Speaking of hard drive space, the new Apple TV comes in two sizes and price points: The 32GB version costs $269 while the 64GB version comes in at $349. The only difference between the two is the amount of memory which, considering how small most streaming apps are, means the former will probably have sufficient space for years to come and offers the better value right now.
The new Apple TV is driven by apps of all shapes and sizes, not just first-party ones anymore. For the first time ever you'll see the wealth and power of the Apple App Store in the living room, and I expect that once the system matures it will be a sight to behold.
Finally, unlike the bastardised OS of systems past, the new plastic runs a platform of its own called tvOS, a nomenclature taken from the Apple Watch's watchOS.
What hasn't changed is that Apple still cares first and foremost about Apple products. The new Apple TV works best with iPads, iPhones and Macs thanks to Apple AirPlay and will allow you to easily stream content from your phone or tablet to the big screen.
And while there have been steps taken to make the system feel less Apple-centric, the iTunes store stands firmly in the centre of everything. Every search includes results from iTunes. Every purchase goes through iTunes. You can't go more than five minutes without being shown some new TV show or movie that, as soon as you click on it, will bring you back into the icy-cold money-loving hands of Apple's ecommerce magnate.
Apple TV vs the competition
If you're entrenched in the Apple ecosystem (by which I mean you buy movies and shows from iTunes, subscribe to Apple Music and/or stick to phones and tablets running iOS), then the Apple TV will be a supremely good addition to your living room that will only improve with age.
The less of those features you care about, however, the less you'll like the new Apple TV against the other extremely strong contenders in the streaming video space.
Apple TV vs Telstra TV: The Telstra TV is a localised Roku 2 box, made to measure to deliver all Telstra, all the time. It's big advantage is that it offers all three Australian SVOD services (Apple is missing Presto), plus a whole heap of catch up channels.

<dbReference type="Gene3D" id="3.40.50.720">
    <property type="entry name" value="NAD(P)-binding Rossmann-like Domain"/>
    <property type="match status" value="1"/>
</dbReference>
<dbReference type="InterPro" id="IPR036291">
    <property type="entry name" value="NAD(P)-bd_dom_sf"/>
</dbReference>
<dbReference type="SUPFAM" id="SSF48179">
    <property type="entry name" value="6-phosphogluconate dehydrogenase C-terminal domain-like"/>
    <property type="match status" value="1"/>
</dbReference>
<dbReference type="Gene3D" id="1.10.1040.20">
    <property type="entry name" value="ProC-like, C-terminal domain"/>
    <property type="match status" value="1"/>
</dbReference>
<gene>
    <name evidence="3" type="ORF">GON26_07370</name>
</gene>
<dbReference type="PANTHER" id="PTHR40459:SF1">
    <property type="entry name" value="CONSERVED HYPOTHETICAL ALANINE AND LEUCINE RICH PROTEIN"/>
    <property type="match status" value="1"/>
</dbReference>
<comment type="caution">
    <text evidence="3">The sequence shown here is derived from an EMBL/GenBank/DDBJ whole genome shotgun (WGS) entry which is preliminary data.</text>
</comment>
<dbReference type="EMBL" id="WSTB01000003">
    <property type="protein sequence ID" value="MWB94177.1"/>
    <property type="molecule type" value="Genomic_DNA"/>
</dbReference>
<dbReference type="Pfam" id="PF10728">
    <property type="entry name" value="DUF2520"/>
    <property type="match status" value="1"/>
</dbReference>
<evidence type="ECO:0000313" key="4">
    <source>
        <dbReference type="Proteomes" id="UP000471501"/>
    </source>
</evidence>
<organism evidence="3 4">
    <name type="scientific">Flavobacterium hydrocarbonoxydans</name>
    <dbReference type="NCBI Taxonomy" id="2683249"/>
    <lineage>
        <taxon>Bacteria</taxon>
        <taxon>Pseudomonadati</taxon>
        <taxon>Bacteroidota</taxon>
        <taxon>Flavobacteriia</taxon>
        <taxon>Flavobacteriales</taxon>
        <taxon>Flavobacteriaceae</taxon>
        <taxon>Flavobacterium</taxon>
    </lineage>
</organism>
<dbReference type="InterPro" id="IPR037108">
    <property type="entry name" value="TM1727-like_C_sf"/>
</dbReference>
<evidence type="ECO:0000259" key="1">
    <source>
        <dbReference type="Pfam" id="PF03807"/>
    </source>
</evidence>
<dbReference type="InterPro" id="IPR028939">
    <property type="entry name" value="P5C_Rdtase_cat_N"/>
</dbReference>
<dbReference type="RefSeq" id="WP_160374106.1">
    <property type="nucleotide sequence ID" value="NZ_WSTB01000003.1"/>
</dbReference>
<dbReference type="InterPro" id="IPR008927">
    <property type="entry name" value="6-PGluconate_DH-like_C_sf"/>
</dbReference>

But unlike the open Roku, the Telstra TV is locked down in a big way. There's only a limited number of apps, and some of the cooler functions (like an app, or the ability to tweak settings) have been completely removed. Plus, you can only use it if you're a Telstra customer, which is a pretty big hurdle for some people.
Apple TV vs Fetch TV: It's not quite the same, given that the Fetch TV's main purpose is to be a digital Pay TV DVR device, more akin to a Foxtel box than the Apple TV.
But the truth is that the Fetch TV competes not just on a price front ($399 outright for the box), but also thanks to the fact it streams Netflix, YouTube, ABC iview and SBS On Demand.
Of course, you'll need to subscribe to the Pay TV channels to get the most out of the Fetch TV box, which means that it will probably cost you more in the long run, although it does have a slightly different user experience.
Apple TV vs Android TV / Chromecast: It's hard to compare a full-size system to Google's pint-sized streaming disc, but if you could put the two against each other pound-for-pound, the $49 Chromecast would probably eke out a win.
Google's streaming stick plays nicely with both iOS and Android apps, and while it doesn't have an interface of its own it boasts a relatively impressive app that essentially performs the function of a full streaming video box at a quarter of the price. Admittedly it's up to developers to support the Chromecast, whereas Apple can control its own destiny for the Apple TV, plus the Siri Remote - while troublesome at times - is actually pretty svelte.